Examples of things ignored in Obama's health care bill:
1. The AMA artificially restricting the number of doctors, causing acute shortages and high incomes. In some specialties (dermatology, anesthesiology, radiology, orthopedic surgery, etc.) the shortage and wages are absolutely unbelievable.
2. A government committee that has been lobbied hard into paying certain doctors millions of dollars per year instead of something like a market wage. Normally when there's an easy job that pays a ton, lots of people enter the profession and drive prices down, but they can't do it here because of #1.
3. Company sponsorship of heathcare plans instead of individual choice prevents insurance companies from needing to treat people well and also insulates people from realizing how much of their wealth is paying for medical care. This does affect the life choices they make and their expectations.
4. Doctors can be sued for millions in malpractice, but can buy insurance against this. This means they charge much more than they would (in order to pay for the insurance) but if they do bad things and harm their patients, they can continue to practice without hindrance. In other words the lawsuits are not about punishing the doctors or making sure malpractice is avoided, but just about dumping huge sums of money on victims (or people pretending to be victims) and their lawyers.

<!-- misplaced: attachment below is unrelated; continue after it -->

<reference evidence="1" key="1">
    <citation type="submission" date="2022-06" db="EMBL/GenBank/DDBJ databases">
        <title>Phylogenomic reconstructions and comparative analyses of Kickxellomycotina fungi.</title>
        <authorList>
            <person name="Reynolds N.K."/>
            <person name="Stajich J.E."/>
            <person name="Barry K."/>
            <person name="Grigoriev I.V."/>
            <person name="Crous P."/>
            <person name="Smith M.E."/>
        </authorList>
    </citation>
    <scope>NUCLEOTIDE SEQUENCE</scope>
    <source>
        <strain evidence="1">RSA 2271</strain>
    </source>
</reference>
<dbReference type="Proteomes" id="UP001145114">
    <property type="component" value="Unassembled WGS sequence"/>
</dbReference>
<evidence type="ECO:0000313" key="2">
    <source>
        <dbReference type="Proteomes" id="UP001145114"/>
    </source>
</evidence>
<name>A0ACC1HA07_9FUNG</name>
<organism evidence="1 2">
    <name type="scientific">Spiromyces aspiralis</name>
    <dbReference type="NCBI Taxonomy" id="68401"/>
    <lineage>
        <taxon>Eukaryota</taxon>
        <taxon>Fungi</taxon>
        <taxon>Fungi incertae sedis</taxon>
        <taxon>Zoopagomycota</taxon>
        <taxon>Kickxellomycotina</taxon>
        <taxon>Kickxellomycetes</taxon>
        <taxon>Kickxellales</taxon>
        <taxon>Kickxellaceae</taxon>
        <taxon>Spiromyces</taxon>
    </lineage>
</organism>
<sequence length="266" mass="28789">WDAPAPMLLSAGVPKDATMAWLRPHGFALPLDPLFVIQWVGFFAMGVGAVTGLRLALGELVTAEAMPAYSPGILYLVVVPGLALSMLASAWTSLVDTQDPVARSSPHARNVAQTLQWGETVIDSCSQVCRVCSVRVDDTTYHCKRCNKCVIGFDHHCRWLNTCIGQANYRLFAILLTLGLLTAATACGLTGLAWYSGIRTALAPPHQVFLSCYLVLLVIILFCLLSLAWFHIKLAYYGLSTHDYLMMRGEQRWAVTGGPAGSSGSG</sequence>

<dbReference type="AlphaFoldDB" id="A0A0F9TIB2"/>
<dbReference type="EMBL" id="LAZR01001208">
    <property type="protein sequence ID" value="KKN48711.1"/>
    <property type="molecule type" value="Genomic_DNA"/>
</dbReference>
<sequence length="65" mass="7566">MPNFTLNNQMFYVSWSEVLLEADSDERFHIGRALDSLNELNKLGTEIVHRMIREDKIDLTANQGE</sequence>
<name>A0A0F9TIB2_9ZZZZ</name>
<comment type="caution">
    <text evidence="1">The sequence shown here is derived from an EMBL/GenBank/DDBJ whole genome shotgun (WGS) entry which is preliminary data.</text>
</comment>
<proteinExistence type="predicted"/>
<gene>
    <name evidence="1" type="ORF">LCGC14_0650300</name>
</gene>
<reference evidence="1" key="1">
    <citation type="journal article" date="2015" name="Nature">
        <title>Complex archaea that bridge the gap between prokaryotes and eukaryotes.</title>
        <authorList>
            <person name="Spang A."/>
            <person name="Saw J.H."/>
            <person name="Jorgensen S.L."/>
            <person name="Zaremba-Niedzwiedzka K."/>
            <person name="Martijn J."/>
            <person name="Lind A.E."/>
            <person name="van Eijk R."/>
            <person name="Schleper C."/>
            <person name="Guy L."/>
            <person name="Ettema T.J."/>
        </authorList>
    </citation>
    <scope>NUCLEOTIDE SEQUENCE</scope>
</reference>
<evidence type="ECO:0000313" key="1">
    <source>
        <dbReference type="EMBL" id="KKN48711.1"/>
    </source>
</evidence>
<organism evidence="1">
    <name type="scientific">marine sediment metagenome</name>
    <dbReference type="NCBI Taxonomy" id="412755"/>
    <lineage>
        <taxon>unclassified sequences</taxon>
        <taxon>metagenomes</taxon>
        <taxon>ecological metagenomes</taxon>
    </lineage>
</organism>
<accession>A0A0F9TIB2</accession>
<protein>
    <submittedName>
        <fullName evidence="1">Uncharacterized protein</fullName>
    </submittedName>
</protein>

5. Hospitals charge individuals, small insurance companies, and medicare far, far less than they charge big insurance companies and medicaid for the same services. The difference is so large that it's basically not feasible to pay for even routine treatments yourself. As a result, people without insurance just don't pay at all, which passes the costs on and leads the hospitals to mark up prices for individuals even more in order to write it off on their taxes.
6. Hospitals are compelled by law to provite for lots of things for people who will not pay. My brother is a doctor and tells me that he sees people all day who either are trying to get drugs from their doctors (many doctors just prescribe them...it doesn't cost them anything and it gets these people out the door faster) or taking advantage of the fact that the hospital can't kick them out easily to treat a very expensive hospital bed like it was cheap housing. There are many stories of people who couldn't afford treatment they needed, but for the most part these are people who have not learned how to cheat the system.
These are all things a bill could have changed, which would have helped us far more than what was done without socializing the whole thing (I am not a doctor, so I don't know all the others). In my opinion, total government takeover makes more sense than what was done, and I hate government takeovers.
The vehement anti-Obama sentiment about Obamacare stems mostly from partisanship, not good cause--that's true of almost all vehement sentiment. The bill does hurt things and for the most part doesn't help, but it's nowhere near changing the US healthcare system in a fundamental way.